Welcome back! Now that we have some capacity in the squat, the subject of Startup Guide, Part 1, let’s push forward into a few more of CrossFit’s fundamental movements. There are nine total: squat, front squat, overhead squat; shoulder press, push press, push jerk; deadlift, sumo deadlift high pull, and medicine ball clean. These nine movements are foundational to CrossFit because capacity and sound mechanics in these nine form the essence of physical competence in three dimensional space. They translate readily to all other athletic movement.
Why are we doing this?
The goal of CrossFit is fitness. Fitness, as we define it and as explained in Part 1, is increased work capacity across broad time, modal, and age domains. The goal is to get as good at as many physical endeavors as possible, over as many time durations as possible, throughout our entire lives. He or she who is best at the most skills and drills pulled from an infinite list of sports, workouts, and activities, is most fit.
We say that CrossFit is the most effective fitness program in the history of the industry, and we have the numbers to back that up. No other program is producing athletes capable of greater work capacity in more domains at all age groups. Our prescription is constantly varied, high-intensity, functional movements.
For any one of us to achieve the results we want, we have to work hard. We have to develop skills we did not know we were capable of. We have to be consistent. And, we have to eat well.
Indeed, this program can become a painful endeavor with seemingly insurmountable requirements of mental, physical, and emotional hardship. To avoid getting overwhelmed, go back to CrossFit’s charter of mechanics, consistency, and only then intensity. You must first garner a capacity in the technique of functional movements. Next, you must be consistent in both performing the specifics of the movement and participating in CrossFit workouts. Then, and only then, do you ramp up the intensity.
So why does this have to hurt so much? Simply stated, we need intensity. As you may remember from Part 1, intensity is what gives us all the things we want from a fitness program in the shortest amount of time. Absolute intensity is simply average power; and average power is force times distance divided by time. Absolute intensity is a mathematically substantiated, empirically defined term.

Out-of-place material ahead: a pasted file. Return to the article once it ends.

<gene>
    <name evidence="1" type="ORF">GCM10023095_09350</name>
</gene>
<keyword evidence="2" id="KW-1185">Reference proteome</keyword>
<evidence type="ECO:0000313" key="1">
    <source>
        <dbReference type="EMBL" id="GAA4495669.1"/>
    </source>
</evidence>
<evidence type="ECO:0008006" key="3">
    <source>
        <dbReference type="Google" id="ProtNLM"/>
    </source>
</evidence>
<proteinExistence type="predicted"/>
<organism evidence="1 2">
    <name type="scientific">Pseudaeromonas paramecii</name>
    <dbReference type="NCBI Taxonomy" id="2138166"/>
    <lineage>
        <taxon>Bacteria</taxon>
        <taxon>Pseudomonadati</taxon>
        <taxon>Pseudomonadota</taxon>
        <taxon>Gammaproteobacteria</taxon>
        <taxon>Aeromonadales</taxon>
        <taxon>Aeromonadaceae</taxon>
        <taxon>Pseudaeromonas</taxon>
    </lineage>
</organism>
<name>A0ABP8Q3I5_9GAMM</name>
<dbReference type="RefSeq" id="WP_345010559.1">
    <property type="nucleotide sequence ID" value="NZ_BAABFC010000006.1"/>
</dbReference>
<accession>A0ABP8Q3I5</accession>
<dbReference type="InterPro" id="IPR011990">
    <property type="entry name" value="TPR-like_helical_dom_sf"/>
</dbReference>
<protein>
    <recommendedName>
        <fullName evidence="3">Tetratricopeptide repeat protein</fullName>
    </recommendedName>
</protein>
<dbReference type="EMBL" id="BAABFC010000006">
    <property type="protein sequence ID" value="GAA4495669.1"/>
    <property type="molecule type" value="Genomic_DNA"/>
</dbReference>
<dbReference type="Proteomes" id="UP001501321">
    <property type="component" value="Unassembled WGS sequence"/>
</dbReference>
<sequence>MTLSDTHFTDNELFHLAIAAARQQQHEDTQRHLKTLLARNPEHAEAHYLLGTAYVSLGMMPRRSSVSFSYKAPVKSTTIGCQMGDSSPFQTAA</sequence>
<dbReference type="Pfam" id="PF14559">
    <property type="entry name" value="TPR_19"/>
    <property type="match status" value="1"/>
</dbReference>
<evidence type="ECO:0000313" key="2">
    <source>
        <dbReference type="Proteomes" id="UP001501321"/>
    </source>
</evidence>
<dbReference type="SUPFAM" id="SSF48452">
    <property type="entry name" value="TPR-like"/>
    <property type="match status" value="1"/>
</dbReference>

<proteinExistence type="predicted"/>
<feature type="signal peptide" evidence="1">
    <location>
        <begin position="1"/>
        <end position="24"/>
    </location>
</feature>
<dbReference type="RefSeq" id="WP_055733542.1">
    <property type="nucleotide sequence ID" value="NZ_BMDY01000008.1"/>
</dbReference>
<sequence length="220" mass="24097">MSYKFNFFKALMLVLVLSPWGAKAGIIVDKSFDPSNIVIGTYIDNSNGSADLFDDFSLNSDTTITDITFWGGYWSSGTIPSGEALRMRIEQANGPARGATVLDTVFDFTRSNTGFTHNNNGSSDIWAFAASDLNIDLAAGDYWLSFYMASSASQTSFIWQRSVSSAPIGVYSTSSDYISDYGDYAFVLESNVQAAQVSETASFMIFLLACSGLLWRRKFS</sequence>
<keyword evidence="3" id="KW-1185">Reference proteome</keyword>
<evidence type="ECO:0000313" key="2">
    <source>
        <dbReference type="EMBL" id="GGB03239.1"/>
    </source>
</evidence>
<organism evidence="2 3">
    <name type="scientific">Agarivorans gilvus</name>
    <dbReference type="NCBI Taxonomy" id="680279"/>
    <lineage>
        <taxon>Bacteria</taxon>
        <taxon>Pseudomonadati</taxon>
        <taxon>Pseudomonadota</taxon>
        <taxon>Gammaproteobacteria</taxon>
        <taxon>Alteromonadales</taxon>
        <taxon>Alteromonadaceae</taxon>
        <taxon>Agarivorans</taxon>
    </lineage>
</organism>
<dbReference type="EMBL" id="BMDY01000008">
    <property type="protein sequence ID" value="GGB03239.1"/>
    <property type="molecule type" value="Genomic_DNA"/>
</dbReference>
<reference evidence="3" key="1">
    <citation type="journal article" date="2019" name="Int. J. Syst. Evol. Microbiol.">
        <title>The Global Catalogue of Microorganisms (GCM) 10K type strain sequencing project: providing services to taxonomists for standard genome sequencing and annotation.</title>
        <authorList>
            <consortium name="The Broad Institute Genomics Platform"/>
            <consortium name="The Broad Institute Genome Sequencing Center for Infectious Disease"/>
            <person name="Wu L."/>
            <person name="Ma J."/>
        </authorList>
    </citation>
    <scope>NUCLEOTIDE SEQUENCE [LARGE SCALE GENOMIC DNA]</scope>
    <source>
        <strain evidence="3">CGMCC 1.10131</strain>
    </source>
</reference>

Relative intensity, however, is subjective, depending purely on the individual’s physical and psychological tolerances. Relative intensity means you have to work as hard as you can without overdoing it.
Both absolute and relative intensity, though very different by definition, must be pursued in the same manner: with steady progress. Intensity is best built up gradually over time. We need intensity to garner the unprecedented benefits of CrossFit, but we also need to begin at a very moderate level and steadily build upon that foundation.
Enough Philosophy. Let’s Continue Moving with the Front Squat.
The next step in the progression of squats after the air squat is the front squat. The overhead squat is the king of squats, but it requires a solid understanding of, and capacity in, both the air squat and front squat. It is one of the benchmarks from Part 1 because of its unique difficulty and unparalleled physical benefit. We will cover the overhead squat in Part 3.
Watch: Front Squat Good/Bad Bi-panel, for an excellent visual depiction of good and bad form on several different athletes. [The Overhead Series Part 1: The Press by Adrian Bozman, Nov 13, 2008; a fantastic clip of top HQ instructor Adrian Bozman going through the primary points of performance in the push press with fellow HQ instructor and elite athlete Chris Spealler.